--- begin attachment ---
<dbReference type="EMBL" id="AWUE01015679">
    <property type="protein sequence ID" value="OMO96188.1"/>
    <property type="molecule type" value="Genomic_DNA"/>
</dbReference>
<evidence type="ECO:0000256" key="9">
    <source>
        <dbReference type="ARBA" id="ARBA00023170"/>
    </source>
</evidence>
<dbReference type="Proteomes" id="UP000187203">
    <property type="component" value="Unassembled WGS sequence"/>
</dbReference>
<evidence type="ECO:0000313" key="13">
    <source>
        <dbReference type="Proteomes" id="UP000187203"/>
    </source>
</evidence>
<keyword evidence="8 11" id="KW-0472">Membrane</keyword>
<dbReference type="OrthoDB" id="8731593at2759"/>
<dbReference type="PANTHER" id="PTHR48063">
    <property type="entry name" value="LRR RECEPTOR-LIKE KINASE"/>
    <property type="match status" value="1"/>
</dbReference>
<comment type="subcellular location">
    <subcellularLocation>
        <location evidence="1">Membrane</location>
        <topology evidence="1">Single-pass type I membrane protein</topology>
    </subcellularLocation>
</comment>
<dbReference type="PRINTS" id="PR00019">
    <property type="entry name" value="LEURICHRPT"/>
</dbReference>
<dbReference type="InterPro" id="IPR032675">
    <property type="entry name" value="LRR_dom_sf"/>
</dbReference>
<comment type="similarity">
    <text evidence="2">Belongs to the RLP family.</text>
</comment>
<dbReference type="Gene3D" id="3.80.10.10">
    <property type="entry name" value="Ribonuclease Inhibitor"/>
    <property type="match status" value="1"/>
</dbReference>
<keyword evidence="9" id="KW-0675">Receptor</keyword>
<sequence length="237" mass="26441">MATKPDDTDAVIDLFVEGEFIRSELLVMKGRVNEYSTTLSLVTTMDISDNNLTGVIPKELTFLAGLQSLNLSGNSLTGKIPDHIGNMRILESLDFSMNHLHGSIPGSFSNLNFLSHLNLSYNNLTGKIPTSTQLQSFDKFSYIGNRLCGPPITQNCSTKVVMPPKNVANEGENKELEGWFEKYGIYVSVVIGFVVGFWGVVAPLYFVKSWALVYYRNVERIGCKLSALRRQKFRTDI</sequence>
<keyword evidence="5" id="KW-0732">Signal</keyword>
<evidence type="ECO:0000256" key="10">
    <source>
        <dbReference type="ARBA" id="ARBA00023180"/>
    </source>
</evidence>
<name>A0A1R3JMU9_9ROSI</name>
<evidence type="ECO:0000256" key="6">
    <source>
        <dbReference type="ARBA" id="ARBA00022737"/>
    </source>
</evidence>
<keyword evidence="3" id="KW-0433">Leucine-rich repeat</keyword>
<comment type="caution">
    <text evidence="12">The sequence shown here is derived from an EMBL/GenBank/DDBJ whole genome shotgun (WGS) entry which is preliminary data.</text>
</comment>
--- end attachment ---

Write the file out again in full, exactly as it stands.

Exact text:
<dbReference type="EMBL" id="AWUE01015679">
    <property type="protein sequence ID" value="OMO96188.1"/>
    <property type="molecule type" value="Genomic_DNA"/>
</dbReference>
<evidence type="ECO:0000256" key="9">
    <source>
        <dbReference type="ARBA" id="ARBA00023170"/>
    </source>
</evidence>
<dbReference type="Proteomes" id="UP000187203">
    <property type="component" value="Unassembled WGS sequence"/>
</dbReference>
<evidence type="ECO:0000313" key="13">
    <source>
        <dbReference type="Proteomes" id="UP000187203"/>
    </source>
</evidence>
<keyword evidence="8 11" id="KW-0472">Membrane</keyword>
<dbReference type="OrthoDB" id="8731593at2759"/>
<dbReference type="PANTHER" id="PTHR48063">
    <property type="entry name" value="LRR RECEPTOR-LIKE KINASE"/>
    <property type="match status" value="1"/>
</dbReference>
<comment type="subcellular location">
    <subcellularLocation>
        <location evidence="1">Membrane</location>
        <topology evidence="1">Single-pass type I membrane protein</topology>
    </subcellularLocation>
</comment>
<dbReference type="PRINTS" id="PR00019">
    <property type="entry name" value="LEURICHRPT"/>
</dbReference>
<dbReference type="InterPro" id="IPR032675">
    <property type="entry name" value="LRR_dom_sf"/>
</dbReference>
<comment type="similarity">
    <text evidence="2">Belongs to the RLP family.</text>
</comment>
<dbReference type="Gene3D" id="3.80.10.10">
    <property type="entry name" value="Ribonuclease Inhibitor"/>
    <property type="match status" value="1"/>
</dbReference>
<keyword evidence="9" id="KW-0675">Receptor</keyword>
<sequence length="237" mass="26441">MATKPDDTDAVIDLFVEGEFIRSELLVMKGRVNEYSTTLSLVTTMDISDNNLTGVIPKELTFLAGLQSLNLSGNSLTGKIPDHIGNMRILESLDFSMNHLHGSIPGSFSNLNFLSHLNLSYNNLTGKIPTSTQLQSFDKFSYIGNRLCGPPITQNCSTKVVMPPKNVANEGENKELEGWFEKYGIYVSVVIGFVVGFWGVVAPLYFVKSWALVYYRNVERIGCKLSALRRQKFRTDI</sequence>
<keyword evidence="5" id="KW-0732">Signal</keyword>
<evidence type="ECO:0000256" key="10">
    <source>
        <dbReference type="ARBA" id="ARBA00023180"/>
    </source>
</evidence>
<name>A0A1R3JMU9_9ROSI</name>
<evidence type="ECO:0000256" key="6">
    <source>
        <dbReference type="ARBA" id="ARBA00022737"/>
    </source>
</evidence>
<keyword evidence="3" id="KW-0433">Leucine-rich repeat</keyword>
<comment type="caution">
    <text evidence="12">The sequence shown here is derived from an EMBL/GenBank/DDBJ whole genome shotgun (WGS) entry which is preliminary data.</text>
</comment>